Angelina Jolie, Brad Pitt

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As Knox and Vivienne may or may not know, their famous parents are trendsetters. In the world of baby names.

Among girls, Shiloh, the name given to the daughter born to Angelina Jolie and Brad Pitt in 2006, cracked the top 1,000 most popular baby names last year for the first time, U.S. Social Security online records show.

Among boys, Maddox, the name bestowed upon the son adopted by Jolie in 2002 (and by Pitt in 2006), debuted in the top 1,000 in 2003—likewise, one year after making Hollywood headlines.

So will the names of the twins born last night to the couple, boy Knox Leon and girl Vivienne Marcheline, be similarly emulated?

"Celebrities have a huge influence on baby-naming—as long as it's not too wacky," says baby-name expert Jennifer Moss, founder of BabyNames.com.

Knox is unusual, although not unheard of, à la Moxie CrimeFighter (the name Penn Jillette gave to his daughter)—it was, in fact, the middle name of Pitt's maternal grandfather, Hal Knox Hillhouse.

Vivienne is more well known. In the early 20th century, it was regularly among the 1,000 most popular girl names. Its most recent year on the chart, however, was 1930.

Sometimes all an out-of-favor classic like Vivienne needs is the boost of a celebrity endorsement. Consider the case of Isabella.

A turn-of-the-20th-century standby that ranked in the 300s and 400s, Isabella failed to make the top 1,000 for 40 years, from 1949 to 1989. It staged a comeback in the early 1990s, and stood at 319th in 1993—the same year Tom Cruise and Nicole Kidman selected the name for their eldest child.

A year later, Isabella cleared the top 250, and didn't look back. Last year, it was No. 2—an ascendancy Moss sees as directly related to Cruise and Kidman.

But not all that celebrities touch is gold.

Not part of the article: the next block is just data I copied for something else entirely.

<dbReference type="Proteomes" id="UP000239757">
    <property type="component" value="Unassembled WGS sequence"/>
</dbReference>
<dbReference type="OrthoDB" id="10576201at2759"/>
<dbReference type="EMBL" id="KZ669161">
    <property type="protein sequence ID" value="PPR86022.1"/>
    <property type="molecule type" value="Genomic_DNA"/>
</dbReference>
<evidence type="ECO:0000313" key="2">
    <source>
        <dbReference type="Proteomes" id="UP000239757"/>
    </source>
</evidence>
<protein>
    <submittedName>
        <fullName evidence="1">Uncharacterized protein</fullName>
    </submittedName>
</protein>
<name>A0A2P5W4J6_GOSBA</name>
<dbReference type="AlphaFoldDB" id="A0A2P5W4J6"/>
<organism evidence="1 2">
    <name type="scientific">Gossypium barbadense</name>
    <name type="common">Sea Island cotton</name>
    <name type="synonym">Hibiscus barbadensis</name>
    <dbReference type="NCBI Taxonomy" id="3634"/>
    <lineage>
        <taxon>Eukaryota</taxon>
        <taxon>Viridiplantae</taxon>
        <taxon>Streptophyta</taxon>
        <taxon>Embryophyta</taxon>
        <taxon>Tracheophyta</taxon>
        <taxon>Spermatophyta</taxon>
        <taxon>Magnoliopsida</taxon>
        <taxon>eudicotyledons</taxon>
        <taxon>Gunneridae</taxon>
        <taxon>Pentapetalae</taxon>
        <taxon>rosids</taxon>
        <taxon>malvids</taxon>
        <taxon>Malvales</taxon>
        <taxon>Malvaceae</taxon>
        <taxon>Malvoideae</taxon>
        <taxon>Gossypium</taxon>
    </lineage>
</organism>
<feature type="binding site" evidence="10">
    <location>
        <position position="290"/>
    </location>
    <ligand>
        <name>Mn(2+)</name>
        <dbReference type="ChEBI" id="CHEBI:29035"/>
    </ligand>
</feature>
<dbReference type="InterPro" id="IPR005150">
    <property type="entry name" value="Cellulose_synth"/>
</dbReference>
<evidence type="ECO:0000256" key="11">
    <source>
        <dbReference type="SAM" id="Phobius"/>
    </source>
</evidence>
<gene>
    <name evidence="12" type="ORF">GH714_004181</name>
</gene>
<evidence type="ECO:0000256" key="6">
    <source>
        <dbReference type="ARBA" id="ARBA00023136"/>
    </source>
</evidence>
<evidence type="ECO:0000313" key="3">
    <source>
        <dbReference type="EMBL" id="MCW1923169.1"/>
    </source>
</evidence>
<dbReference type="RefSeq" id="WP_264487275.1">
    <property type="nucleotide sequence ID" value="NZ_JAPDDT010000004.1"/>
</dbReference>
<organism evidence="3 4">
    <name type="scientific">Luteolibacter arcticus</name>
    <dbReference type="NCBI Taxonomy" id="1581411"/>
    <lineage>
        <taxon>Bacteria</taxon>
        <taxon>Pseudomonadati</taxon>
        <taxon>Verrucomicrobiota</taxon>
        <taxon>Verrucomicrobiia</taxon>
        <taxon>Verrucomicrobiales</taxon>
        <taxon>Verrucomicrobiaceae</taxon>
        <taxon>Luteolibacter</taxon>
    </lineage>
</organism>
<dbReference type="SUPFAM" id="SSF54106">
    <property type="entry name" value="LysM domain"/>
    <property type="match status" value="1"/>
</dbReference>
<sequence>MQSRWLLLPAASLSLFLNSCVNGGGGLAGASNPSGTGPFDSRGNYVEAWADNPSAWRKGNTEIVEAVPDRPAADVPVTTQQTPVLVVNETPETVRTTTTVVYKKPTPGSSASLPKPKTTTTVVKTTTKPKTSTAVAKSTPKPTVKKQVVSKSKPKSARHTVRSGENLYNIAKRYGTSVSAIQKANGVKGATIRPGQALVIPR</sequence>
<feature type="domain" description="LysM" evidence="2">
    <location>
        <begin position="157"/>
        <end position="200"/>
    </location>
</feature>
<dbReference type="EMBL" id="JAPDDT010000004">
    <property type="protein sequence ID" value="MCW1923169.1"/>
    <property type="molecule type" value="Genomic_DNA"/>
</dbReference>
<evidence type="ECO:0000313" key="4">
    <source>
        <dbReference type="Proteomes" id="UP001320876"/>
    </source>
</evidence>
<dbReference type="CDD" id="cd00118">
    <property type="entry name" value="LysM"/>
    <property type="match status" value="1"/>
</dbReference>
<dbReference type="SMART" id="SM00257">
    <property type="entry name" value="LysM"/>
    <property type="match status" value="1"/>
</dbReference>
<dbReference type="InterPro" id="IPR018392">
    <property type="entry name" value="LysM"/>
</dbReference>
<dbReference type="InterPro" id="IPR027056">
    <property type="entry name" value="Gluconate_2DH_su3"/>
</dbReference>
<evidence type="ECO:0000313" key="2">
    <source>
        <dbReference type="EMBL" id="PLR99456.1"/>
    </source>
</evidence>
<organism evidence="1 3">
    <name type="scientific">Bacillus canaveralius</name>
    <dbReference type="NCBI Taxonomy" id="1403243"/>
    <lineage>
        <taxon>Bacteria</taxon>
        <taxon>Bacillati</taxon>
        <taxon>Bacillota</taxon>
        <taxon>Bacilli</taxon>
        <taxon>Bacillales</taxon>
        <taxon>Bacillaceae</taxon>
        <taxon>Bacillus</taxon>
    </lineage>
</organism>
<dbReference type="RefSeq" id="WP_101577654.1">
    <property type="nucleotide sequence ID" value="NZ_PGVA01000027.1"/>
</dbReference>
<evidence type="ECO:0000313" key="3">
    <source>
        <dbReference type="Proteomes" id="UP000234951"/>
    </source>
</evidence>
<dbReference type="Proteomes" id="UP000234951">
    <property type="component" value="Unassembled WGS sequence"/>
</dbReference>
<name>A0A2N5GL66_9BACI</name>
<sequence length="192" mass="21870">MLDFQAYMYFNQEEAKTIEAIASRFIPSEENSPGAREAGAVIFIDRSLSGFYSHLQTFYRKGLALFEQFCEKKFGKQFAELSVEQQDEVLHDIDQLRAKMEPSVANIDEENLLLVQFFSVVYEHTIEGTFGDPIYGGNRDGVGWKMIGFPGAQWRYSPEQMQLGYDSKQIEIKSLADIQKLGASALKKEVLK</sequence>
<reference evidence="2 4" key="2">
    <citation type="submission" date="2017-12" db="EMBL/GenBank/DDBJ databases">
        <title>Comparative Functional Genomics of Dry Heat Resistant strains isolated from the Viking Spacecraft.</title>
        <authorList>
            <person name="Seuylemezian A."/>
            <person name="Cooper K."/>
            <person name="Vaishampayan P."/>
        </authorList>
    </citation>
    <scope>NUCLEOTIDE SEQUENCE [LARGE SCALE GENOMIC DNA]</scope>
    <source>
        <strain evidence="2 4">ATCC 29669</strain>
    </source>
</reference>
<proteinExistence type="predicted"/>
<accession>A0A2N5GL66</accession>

Suri, the name given to Cruise's first child with Katie Holmes in 2006, hasn't inspired an Isabella-esque surge. The name wasn't in the top 1,000 before, and it's not in there now—a non-trend, if you will, that Moss also finds telling.

Cruise, she says, "[is] falling out with the general public…Also, people think there's a Scientology [connection]."

Among the celebrity baby name class of 2006, for whom the most recent data applies, no name has come farther than Shiloh, which went from unchartered territory to 804th in 2007.

Others: Sadie (Adam Sandler), which rose from 157th in 2006 to 106th last year; Moses (Gwyneth Paltrow-Chris Martin), which sunk from 446th in 2006 to 464th last year; and Dannielynn (Anna Nicole Smith-Larry Birkhead), which remains in the outer reaches of baby-name land, along with Suri.

Moss expects Shiloh, with its Biblical roots to go along with the Jolie-Pitt endorsement, to stick around. "I think it'll definitely go higher," she says.

Not all the Jolie and Pitt picks, however, are climbing. Zahara, the name of the couple's eldest daughter, has yet to make a top 1,000 appearance. Pax hasn't, either, although that's understandable—the stars' adoption of the boy made the news just last year.

The early reviews for Knox and Vivienne are good. Wrote a poster (or three) on Celebrity Babies Blog today: "Love the names!"

Moss sees Vivienne and the girl's middle name, Marcheline, after Jolie's late mother, as having real potential.

"I think [they'll] probably bring back more French-sounding names," Moss says. "Vivienne and Marcheline are really beautiful names, and I think they'll probably rise in popularity."

As for Knox? "He'll probably get 'School of Hard Knox,' " Moss says. "But it's a respectable name."

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